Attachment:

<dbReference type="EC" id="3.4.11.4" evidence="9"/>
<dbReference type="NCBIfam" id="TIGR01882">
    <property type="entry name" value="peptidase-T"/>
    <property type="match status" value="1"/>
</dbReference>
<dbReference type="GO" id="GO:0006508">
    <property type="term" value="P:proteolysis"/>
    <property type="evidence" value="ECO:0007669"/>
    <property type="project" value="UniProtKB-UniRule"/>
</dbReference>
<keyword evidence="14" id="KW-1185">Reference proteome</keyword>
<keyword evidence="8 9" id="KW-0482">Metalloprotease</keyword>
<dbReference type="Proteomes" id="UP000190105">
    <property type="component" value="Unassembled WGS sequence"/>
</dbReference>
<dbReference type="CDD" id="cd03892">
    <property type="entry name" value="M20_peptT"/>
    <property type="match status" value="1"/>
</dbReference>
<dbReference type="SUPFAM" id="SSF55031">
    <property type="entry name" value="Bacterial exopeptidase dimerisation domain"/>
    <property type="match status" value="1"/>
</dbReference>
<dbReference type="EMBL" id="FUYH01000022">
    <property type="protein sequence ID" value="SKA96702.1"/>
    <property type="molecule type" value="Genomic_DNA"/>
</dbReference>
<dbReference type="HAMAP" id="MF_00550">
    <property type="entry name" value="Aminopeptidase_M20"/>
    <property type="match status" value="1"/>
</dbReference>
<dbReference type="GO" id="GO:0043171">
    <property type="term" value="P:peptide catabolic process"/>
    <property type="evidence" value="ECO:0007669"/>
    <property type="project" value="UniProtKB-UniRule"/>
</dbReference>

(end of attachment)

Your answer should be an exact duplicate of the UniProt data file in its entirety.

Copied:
<dbReference type="EC" id="3.4.11.4" evidence="9"/>
<dbReference type="NCBIfam" id="TIGR01882">
    <property type="entry name" value="peptidase-T"/>
    <property type="match status" value="1"/>
</dbReference>
<dbReference type="GO" id="GO:0006508">
    <property type="term" value="P:proteolysis"/>
    <property type="evidence" value="ECO:0007669"/>
    <property type="project" value="UniProtKB-UniRule"/>
</dbReference>
<keyword evidence="14" id="KW-1185">Reference proteome</keyword>
<keyword evidence="8 9" id="KW-0482">Metalloprotease</keyword>
<dbReference type="Proteomes" id="UP000190105">
    <property type="component" value="Unassembled WGS sequence"/>
</dbReference>
<dbReference type="CDD" id="cd03892">
    <property type="entry name" value="M20_peptT"/>
    <property type="match status" value="1"/>
</dbReference>
<dbReference type="SUPFAM" id="SSF55031">
    <property type="entry name" value="Bacterial exopeptidase dimerisation domain"/>
    <property type="match status" value="1"/>
</dbReference>
<dbReference type="EMBL" id="FUYH01000022">
    <property type="protein sequence ID" value="SKA96702.1"/>
    <property type="molecule type" value="Genomic_DNA"/>
</dbReference>
<dbReference type="HAMAP" id="MF_00550">
    <property type="entry name" value="Aminopeptidase_M20"/>
    <property type="match status" value="1"/>
</dbReference>
<dbReference type="GO" id="GO:0043171">
    <property type="term" value="P:peptide catabolic process"/>
    <property type="evidence" value="ECO:0007669"/>
    <property type="project" value="UniProtKB-UniRule"/>
</dbReference>